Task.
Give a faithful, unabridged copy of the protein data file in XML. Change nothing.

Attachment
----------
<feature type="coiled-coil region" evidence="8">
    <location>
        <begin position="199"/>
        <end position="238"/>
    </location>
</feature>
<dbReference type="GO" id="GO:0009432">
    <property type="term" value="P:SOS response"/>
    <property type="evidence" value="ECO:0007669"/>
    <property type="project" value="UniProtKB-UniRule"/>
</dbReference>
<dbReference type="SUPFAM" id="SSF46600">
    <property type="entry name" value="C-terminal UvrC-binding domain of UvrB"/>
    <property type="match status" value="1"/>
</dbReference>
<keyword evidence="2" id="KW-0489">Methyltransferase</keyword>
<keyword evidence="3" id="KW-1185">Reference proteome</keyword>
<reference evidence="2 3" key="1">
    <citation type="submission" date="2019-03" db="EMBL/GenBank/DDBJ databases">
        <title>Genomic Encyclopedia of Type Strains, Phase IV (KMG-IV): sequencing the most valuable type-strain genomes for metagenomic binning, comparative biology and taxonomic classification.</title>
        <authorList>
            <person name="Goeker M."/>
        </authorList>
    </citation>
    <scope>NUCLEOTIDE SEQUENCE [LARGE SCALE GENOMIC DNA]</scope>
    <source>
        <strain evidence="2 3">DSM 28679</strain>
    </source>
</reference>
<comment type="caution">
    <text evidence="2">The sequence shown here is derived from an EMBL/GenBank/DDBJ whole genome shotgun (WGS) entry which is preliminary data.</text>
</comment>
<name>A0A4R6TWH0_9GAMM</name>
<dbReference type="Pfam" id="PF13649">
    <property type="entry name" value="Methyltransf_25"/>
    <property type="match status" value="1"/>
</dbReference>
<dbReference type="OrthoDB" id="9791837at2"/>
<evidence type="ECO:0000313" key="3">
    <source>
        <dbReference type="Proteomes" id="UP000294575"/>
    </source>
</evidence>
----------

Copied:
<feature type="coiled-coil region" evidence="8">
    <location>
        <begin position="199"/>
        <end position="238"/>
    </location>
</feature>
<dbReference type="GO" id="GO:0009432">
    <property type="term" value="P:SOS response"/>
    <property type="evidence" value="ECO:0007669"/>
    <property type="project" value="UniProtKB-UniRule"/>
</dbReference>
<dbReference type="SUPFAM" id="SSF46600">
    <property type="entry name" value="C-terminal UvrC-binding domain of UvrB"/>
    <property type="match status" value="1"/>
</dbReference>
<keyword evidence="2" id="KW-0489">Methyltransferase</keyword>
<keyword evidence="3" id="KW-1185">Reference proteome</keyword>
<reference evidence="2 3" key="1">
    <citation type="submission" date="2019-03" db="EMBL/GenBank/DDBJ databases">
        <title>Genomic Encyclopedia of Type Strains, Phase IV (KMG-IV): sequencing the most valuable type-strain genomes for metagenomic binning, comparative biology and taxonomic classification.</title>
        <authorList>
            <person name="Goeker M."/>
        </authorList>
    </citation>
    <scope>NUCLEOTIDE SEQUENCE [LARGE SCALE GENOMIC DNA]</scope>
    <source>
        <strain evidence="2 3">DSM 28679</strain>
    </source>
</reference>
<comment type="caution">
    <text evidence="2">The sequence shown here is derived from an EMBL/GenBank/DDBJ whole genome shotgun (WGS) entry which is preliminary data.</text>
</comment>
<name>A0A4R6TWH0_9GAMM</name>
<dbReference type="Pfam" id="PF13649">
    <property type="entry name" value="Methyltransf_25"/>
    <property type="match status" value="1"/>
</dbReference>
<dbReference type="OrthoDB" id="9791837at2"/>
<evidence type="ECO:0000313" key="3">
    <source>
        <dbReference type="Proteomes" id="UP000294575"/>
    </source>
</evidence>